TheCoatingStore.com

Page 2 of 2 FirstFirst 12
Results 16 to 26 of 26

Thread: cream hardner - is it all the same?

  1. #16
    Join Date
    Jan 2009
    Posts
    638

    Default

    the different colors are to be used in different fillers. Its that way just so you can tell if it is 100% mixed. White use to be a popular color to be used in green duraglass. while the red was to be used in white bondo.

  2. #17
    Join Date
    Nov 2005
    Location
    lower Michigan
    Posts
    30,620

    Default

    I have used every color hardener is every color bondo and they all worked equally well. (although using a white hardener in a light gray bondo is challenging to decide when the filler is properly mixed with the white hardener, hehehe).

    Filler or filler hardener will NOT freeze in real life situations. If you were to take some filler hardener and drop it into a beaker of liquid nitrogen then its safe to assume the hardener would freeze. But I have never been confronted with a real life situation where the ambient temperature was anywhere near that of liquid nitrogen. I live in Michgian where it gets 10 deg below zero on a regular basis, and never experienced ANYTHING freeze in the bodyshop other than water based paints/primers.

  3. #18
    Join Date
    Jun 2009
    Posts
    2,583

    Default

    Quote Originally Posted by Phil V
    I have used every color hardener is every color bondo and they all worked equally well. (although using a white hardener in a light gray bondo is challenging to decide when the filler is properly mixed with the white hardener, hehehe).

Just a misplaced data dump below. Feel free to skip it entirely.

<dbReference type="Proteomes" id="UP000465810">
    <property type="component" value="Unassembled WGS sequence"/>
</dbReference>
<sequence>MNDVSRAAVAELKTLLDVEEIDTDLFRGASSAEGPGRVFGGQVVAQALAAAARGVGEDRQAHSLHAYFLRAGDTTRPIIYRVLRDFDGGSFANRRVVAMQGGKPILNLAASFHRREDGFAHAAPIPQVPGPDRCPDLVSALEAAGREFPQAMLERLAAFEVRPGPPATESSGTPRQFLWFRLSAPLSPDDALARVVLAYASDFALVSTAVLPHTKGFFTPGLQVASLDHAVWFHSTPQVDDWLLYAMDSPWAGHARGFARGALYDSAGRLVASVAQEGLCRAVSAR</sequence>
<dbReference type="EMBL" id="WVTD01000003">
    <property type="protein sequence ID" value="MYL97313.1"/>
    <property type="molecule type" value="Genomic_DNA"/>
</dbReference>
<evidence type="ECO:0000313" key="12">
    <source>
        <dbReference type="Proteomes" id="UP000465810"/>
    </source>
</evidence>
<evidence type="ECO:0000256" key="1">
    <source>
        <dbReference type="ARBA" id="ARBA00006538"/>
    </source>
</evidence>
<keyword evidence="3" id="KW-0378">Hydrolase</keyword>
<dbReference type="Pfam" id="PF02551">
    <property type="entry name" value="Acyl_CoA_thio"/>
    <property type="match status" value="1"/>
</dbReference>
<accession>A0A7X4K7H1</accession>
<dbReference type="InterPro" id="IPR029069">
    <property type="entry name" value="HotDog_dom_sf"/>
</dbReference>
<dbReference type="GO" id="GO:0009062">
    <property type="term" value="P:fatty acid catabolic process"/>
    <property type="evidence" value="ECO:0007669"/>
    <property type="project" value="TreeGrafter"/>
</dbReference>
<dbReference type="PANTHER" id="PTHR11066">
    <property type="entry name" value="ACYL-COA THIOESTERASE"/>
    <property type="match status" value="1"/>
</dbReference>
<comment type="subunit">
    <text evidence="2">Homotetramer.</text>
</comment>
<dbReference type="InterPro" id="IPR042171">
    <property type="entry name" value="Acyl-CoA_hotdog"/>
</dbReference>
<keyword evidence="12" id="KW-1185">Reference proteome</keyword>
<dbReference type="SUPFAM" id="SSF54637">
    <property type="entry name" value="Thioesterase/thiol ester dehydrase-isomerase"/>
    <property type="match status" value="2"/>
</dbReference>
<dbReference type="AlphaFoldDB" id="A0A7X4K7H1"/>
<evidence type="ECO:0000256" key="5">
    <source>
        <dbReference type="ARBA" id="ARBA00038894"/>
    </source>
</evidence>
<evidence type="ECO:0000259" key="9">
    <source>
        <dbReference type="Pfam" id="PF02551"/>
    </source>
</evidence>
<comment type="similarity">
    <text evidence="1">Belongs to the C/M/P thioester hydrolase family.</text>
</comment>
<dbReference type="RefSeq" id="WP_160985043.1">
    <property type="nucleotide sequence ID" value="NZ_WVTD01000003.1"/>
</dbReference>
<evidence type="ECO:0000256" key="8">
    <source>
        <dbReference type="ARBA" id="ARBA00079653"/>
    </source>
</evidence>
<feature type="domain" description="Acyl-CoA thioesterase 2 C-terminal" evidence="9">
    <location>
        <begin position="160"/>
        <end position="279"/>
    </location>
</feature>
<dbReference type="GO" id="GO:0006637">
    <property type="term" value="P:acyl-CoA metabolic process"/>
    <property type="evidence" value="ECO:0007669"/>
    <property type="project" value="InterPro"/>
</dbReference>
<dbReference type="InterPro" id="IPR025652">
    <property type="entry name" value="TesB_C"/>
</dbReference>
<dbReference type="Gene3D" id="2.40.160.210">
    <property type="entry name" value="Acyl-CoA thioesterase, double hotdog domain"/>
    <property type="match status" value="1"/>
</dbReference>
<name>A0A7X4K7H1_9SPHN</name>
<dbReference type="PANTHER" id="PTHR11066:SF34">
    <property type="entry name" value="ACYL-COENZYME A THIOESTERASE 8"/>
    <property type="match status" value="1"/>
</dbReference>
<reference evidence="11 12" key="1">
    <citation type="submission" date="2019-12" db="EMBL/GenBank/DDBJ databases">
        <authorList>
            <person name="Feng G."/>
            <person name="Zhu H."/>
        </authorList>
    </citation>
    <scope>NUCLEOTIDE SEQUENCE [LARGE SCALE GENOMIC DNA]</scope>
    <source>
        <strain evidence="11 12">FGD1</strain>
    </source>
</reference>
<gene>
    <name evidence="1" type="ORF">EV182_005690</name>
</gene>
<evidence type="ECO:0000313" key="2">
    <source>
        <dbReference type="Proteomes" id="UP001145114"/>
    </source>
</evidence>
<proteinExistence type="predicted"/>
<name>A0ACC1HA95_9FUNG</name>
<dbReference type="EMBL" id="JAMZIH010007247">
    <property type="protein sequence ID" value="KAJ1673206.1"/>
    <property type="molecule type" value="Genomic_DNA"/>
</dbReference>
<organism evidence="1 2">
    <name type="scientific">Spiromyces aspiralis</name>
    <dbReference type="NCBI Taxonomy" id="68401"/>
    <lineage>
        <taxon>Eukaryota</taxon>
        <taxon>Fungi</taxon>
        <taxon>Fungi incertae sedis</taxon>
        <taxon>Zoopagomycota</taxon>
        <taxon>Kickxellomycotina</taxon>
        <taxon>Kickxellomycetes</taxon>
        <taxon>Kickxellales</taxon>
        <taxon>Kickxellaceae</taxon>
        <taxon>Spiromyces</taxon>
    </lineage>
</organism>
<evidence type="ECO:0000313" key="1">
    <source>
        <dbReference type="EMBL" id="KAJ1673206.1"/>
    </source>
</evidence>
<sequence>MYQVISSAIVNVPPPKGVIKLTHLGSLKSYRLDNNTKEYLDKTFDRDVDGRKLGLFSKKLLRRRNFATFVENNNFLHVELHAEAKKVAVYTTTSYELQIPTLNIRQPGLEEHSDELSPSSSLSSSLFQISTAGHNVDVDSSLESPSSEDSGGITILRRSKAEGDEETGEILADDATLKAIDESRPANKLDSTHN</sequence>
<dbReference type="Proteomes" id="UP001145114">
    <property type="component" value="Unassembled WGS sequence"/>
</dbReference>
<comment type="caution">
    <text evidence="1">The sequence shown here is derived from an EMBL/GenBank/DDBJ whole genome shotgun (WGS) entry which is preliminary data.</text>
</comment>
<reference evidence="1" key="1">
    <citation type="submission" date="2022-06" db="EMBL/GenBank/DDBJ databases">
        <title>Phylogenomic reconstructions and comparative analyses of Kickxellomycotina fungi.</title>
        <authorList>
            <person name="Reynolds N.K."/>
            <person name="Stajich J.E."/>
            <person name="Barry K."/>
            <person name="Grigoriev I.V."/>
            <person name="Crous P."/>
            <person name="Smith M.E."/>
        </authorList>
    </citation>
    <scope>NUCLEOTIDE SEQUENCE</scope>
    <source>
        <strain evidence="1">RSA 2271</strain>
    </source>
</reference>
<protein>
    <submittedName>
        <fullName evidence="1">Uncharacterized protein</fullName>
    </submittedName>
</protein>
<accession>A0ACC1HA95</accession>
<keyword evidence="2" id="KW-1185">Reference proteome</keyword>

Filler or filler hardener will NOT freeze in real life situations. If you were to take some filler hardener and drop it into a beaker of liquid nitrogen then its safe to assume the hardener would freeze. But I have never been confronted with a real life situation where the ambient temperature was anywhere near that of liquid nitrogen. I live in Michgian where it gets 10 deg below zero on a regular basis, and never experienced ANYTHING freeze in the bodyshop other than water based paints/primers.
    It's been my experience that there is an effect from weather but it's most noticible during hot weather, especially if the filler doesn't get kneeded

  4. #19
    Join Date
    Nov 2005
    Posts
    45,325

    Default

    Quote Originally Posted by tech69
    It's been my experience that there is an effect from weather but it's most noticible during hot weather, especially if the filler doesn't get kneeded
    What is the "effect" that you think takes place?

    I find that hardeners show signs of age (gets grainy) after long periods of storage but it doesn't make any difference what color it is. I would think that cold would have a tendency to increase the shelf life and not shorten it, just like it does with paint hardener.

  5. #20
    Join Date
    Jun 2009
    Posts
    2,583

    Default

    it needs to be kneaded if it sits in hot weather without being used. Some of it will become runny. This is actually not something I think it's something I know. Has nothing to do with color. Color is preference and I thought we went over this.

  6. #21
    Join Date
    Dec 2005
    Posts
    192

    Default Sounds Like That Old Movie from the 80's, "This Is SPINAL TAP"

    Quote Originally Posted by Phil V